I'M NOT MAKING EXCUSES---A cousin of "The company has done nothing wrong," this one is highly amusing. You see, it is always spoken by someone who is---yes, you're way ahead of me---making excuses! Here's an example from the world of sports: L.A. Dodgers General Manager Dan Evans, under fire this season for lousy trades, said this to the L.A. Times: "You can't just create players. You just can't create financial flexibility in an environment that doesn't allow it. I'm not going to make excuses." Now, Dan did it backwards. He gave the excuses first, then said, "I'm not going to make any excuses." Thus hoping that the dead air that followed would give the impression that, in fact, he had made no excuses. Didn't fool The Czar, Dan! There is no excuse for "I'm not making excuses." Unless, of course, that is your only excuse. T, A, P, CP.
FAIR AND BALANCED---One of many terms utilized as if it has hard-and-fast, concrete definition that is universally accepted. You know, like "moral." "Fair and balanced" is entirely subjective, of course, but tell that to the people at Fox News, who apparently felt so cocksure of their definition that they (gasp) trademarked the expression. (How that happened, The Czar would like to know, as he would like to trademark "cool," and sue every commercial that uses the word.) Then when good old Al Franken came along to razz them with his new book, well, Fox went to court, claiming that Al stole their phrase! "Of course, the judge all but laughed Fox out of the courtroom. In other words, the network did not get a "fair and balanced" shake, and hardly deserved one. Hmmm. . .maybe the Czar should trademark "unfair and imbalanced." T.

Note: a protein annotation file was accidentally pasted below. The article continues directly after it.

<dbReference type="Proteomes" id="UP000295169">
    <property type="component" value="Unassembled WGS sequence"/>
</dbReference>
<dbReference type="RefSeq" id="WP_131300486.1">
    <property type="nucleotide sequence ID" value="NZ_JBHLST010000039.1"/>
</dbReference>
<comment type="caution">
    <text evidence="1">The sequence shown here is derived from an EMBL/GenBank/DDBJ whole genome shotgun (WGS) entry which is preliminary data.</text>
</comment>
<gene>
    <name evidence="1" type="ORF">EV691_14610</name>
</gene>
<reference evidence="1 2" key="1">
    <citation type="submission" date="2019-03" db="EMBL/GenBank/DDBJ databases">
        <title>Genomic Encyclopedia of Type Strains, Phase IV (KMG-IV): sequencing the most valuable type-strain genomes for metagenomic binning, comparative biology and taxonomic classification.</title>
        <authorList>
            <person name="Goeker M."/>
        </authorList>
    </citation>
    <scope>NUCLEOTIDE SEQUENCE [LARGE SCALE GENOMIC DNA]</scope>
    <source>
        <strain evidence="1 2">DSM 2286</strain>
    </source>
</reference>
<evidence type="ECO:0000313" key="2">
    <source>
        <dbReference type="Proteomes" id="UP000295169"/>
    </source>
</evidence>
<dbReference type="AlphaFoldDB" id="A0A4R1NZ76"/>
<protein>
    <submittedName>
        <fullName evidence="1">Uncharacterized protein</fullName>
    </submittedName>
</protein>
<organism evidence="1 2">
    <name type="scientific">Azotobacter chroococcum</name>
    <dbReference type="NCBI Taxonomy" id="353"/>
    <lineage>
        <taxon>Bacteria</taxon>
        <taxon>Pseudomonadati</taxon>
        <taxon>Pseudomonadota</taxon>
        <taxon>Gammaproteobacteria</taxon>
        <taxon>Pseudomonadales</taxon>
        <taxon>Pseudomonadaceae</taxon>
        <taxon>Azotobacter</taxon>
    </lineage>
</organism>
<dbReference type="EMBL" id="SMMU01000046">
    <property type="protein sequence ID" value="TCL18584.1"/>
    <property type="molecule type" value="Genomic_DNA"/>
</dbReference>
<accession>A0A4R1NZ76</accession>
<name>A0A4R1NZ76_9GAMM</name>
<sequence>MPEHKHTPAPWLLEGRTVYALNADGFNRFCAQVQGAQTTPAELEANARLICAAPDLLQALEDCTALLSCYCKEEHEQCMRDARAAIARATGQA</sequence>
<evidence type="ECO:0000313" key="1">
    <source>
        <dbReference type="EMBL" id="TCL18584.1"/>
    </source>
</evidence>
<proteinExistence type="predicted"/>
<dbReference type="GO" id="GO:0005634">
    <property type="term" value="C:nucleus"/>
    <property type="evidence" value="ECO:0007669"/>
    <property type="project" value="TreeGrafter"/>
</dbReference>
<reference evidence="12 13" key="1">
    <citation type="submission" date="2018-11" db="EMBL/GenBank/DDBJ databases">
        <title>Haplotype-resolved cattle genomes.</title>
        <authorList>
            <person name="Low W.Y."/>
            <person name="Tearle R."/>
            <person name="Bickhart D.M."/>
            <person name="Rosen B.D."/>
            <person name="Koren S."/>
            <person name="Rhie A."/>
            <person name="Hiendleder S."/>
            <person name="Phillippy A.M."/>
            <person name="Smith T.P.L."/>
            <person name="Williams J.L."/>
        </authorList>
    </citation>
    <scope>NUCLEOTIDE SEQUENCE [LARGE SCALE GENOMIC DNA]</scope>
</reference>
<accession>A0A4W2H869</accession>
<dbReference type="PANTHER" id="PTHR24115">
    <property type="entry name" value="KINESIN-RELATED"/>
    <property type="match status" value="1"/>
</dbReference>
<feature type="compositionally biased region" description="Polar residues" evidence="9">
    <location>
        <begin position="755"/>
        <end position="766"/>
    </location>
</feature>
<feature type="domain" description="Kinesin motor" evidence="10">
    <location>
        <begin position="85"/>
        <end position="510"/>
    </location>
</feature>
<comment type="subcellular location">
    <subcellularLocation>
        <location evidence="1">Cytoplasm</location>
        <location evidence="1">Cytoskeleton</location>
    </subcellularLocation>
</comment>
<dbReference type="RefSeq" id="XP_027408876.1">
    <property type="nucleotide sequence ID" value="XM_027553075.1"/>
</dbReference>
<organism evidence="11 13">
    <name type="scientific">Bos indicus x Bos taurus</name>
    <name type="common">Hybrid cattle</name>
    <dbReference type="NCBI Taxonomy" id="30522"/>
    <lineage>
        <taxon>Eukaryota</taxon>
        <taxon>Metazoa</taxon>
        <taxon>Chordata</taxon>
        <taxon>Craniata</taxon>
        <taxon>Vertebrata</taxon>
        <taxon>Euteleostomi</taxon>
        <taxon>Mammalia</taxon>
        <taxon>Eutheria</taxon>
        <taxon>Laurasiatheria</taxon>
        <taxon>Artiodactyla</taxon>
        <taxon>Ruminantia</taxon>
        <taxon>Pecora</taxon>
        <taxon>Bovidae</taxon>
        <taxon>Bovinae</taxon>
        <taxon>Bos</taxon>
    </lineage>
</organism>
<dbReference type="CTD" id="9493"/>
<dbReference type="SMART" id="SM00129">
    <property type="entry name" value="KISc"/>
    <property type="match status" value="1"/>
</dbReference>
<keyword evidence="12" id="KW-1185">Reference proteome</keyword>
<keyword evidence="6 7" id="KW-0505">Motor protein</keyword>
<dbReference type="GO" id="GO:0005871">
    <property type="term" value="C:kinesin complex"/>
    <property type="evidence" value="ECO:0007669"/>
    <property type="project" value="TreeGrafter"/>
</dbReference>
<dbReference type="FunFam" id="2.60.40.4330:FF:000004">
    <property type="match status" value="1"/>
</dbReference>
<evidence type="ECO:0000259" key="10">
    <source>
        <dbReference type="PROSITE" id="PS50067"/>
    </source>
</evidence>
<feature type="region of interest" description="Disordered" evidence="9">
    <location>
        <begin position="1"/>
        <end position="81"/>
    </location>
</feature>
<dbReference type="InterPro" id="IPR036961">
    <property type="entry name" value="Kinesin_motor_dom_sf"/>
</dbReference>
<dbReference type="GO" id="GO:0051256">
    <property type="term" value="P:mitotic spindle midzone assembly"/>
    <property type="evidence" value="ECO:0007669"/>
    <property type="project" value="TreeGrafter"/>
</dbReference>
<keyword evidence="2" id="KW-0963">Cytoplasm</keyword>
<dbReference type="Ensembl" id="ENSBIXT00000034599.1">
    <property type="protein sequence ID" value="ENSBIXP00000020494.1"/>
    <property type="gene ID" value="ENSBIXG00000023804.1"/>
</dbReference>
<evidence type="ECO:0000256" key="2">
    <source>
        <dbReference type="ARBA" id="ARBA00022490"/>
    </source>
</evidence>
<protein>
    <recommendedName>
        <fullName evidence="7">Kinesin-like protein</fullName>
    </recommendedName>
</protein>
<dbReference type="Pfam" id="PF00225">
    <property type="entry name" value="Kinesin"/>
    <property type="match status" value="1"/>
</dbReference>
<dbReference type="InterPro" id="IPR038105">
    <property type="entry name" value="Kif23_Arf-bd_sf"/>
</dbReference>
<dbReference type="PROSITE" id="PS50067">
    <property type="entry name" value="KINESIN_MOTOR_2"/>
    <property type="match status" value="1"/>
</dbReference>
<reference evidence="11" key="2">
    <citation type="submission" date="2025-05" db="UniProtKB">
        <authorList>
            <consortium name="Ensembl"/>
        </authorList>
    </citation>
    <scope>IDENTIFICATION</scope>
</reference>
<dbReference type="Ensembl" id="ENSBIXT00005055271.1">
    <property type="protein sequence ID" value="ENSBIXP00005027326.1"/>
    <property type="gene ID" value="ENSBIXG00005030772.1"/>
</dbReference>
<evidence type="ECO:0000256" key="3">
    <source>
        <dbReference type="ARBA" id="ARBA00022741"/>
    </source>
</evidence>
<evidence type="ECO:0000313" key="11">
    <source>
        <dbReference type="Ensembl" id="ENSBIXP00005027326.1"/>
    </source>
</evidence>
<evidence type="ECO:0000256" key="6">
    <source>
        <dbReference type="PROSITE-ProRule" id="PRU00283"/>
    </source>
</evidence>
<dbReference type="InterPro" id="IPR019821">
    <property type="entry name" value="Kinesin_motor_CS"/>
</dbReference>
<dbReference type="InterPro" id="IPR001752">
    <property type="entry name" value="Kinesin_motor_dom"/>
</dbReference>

COLLIEFORNIA/CAULIFORNIA---The Czar likes dogs, and admires collies---and also enjoys eating cauliflower. Still, His Wordliness does not confuse dogs or vegetables with the state of California. Now, Arnold Schwarzenegger's accent is his cache as an actor, but if he wants to be governor of California, at least he should get a movie speech coach to teach him how to pronounce the name of the damn state. On the other hand, Bush still can't pronounce "nuclear," so maybe it doesn't matter. A, CP.
Have yourselves a nice fooh-ball season, and watch the Cheetohs.